In addition to the Silk routes, the Spice routes, and the Pilgrimage routes, the Routes of Creative Ideas are part of our cultural heritage. Only through positive engagement, dialogue and action can we realise our potential at all levels of responsibility – continuity, innovation and change. The changing nature of the right to cultural heritage affects the forms of protection, access to, and governance of cultural heritage. In this process, we must continue our efforts to promote the development of positive law and jurisprudence, and to support institutions like the ICC, that serve to protect cultural heritage. At the same time, however, we must retain our focus on soft-law rules, diplomacy, and cultural cooperation as possible alternative devices for fostering inter-cultural dialogue and understanding. On a different level, attention must be paid to producing innovative toolkits for the management and protection of our heritage, in particular digitization processes with the development of databases, virtual museums, etc. In this way a contribution can be made towards the development of sustainable strategies for protecting and managing cultural heritage as a means to foster international and inter-cultural dialogue within the region. Cultural heritage can only be safeguarded in the long term if the right scientific, legal, organizational and infrastructural conditions exist at national and international level.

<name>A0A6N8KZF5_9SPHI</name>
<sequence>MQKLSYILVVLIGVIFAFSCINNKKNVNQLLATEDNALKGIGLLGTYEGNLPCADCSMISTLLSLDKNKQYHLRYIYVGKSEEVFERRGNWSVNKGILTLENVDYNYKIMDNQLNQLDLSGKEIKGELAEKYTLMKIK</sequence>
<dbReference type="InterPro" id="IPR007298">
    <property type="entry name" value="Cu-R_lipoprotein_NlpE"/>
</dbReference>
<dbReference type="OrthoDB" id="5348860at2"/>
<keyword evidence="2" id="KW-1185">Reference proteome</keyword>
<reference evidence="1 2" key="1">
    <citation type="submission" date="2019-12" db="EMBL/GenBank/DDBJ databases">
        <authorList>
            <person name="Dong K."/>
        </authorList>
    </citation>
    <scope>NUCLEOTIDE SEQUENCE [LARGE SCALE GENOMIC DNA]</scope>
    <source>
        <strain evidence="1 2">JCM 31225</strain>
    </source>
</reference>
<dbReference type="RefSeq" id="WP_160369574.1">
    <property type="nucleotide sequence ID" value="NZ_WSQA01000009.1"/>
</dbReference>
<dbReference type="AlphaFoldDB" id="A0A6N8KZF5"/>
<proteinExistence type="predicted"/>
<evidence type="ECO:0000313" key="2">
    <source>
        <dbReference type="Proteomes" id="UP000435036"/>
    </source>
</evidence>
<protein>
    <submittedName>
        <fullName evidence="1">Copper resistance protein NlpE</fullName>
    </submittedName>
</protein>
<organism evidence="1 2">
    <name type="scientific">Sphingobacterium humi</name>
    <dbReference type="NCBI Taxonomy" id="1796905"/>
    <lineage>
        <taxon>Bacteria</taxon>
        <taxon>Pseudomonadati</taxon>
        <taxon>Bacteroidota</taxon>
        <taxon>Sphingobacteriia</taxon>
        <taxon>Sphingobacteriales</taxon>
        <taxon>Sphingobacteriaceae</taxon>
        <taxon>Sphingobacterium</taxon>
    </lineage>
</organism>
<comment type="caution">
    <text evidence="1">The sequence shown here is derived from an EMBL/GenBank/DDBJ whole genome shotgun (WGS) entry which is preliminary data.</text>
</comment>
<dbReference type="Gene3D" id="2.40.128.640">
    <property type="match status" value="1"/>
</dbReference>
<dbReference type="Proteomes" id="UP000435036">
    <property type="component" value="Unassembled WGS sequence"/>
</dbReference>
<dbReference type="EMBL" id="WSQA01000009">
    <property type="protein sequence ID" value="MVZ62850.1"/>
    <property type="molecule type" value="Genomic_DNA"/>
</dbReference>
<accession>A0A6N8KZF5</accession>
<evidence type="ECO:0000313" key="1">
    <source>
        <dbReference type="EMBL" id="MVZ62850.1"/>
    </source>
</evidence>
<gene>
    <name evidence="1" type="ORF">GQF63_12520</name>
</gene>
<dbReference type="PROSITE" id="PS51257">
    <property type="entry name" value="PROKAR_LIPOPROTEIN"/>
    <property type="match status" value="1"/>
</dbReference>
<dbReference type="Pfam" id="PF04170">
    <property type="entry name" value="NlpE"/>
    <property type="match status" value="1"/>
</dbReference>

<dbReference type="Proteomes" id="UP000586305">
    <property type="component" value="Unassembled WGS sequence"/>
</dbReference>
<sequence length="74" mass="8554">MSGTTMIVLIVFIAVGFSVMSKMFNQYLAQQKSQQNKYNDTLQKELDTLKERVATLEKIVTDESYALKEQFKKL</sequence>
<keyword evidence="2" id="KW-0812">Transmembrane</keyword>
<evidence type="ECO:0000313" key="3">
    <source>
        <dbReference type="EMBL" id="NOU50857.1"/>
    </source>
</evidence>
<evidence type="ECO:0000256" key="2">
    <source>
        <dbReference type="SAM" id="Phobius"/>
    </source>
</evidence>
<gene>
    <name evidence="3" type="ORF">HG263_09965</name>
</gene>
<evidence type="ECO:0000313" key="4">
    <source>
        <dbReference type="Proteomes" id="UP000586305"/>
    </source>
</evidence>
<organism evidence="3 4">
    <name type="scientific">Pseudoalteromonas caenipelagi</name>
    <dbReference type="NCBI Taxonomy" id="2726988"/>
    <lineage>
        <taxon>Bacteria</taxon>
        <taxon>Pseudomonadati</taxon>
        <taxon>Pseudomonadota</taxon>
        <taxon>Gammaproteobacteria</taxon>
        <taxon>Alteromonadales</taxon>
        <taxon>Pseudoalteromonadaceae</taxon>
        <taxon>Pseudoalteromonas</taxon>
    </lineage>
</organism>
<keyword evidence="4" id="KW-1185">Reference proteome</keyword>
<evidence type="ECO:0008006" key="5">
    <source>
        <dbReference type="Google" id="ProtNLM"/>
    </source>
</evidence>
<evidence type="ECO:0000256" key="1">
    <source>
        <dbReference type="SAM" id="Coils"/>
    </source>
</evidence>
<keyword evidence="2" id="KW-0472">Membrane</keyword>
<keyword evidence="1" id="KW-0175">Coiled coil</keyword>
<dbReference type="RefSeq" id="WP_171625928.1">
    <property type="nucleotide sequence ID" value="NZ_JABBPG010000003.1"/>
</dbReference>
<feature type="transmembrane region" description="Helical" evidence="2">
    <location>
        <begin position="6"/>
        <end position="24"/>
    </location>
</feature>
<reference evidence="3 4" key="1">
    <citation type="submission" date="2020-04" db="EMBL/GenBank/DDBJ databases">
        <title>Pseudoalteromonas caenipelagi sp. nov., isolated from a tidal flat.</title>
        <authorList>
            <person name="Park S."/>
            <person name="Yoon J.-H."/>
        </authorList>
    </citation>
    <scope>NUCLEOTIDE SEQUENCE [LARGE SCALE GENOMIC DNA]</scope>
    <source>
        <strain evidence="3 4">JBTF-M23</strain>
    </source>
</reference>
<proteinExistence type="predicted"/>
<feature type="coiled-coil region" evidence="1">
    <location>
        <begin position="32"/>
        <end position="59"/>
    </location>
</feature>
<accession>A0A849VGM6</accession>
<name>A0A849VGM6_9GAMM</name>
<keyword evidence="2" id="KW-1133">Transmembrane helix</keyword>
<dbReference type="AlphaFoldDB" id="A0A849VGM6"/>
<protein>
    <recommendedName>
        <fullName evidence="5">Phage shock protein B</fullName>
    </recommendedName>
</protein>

Our shared heritage, tangible and intangible, cuts across boundaries and provides the basis of humanity’s rich cultural diversity. Its preservation, and the preservation of our human heritage, cannot be achieved by a handful of committed individuals, but is dependent on each and every one of us. It is in this light that I renew my call for the creation of a regional heritage entity or a heritage commission for the region – an agency tasked with progressively mapping and preserving the historical treasures in our region. We need a qualitative involvement and a cross-regional approach to preserve our world’s heritage. The Brazilian lyricist and novelist Paulo Coelho, tells us that:
“Culture makes people understand each other better. And if they understand each other better in their soul, it is easier to overcome the economic and political barriers. But first they have to understand that their neighbour is, in the end, just like them, with the same problems, the same questions.”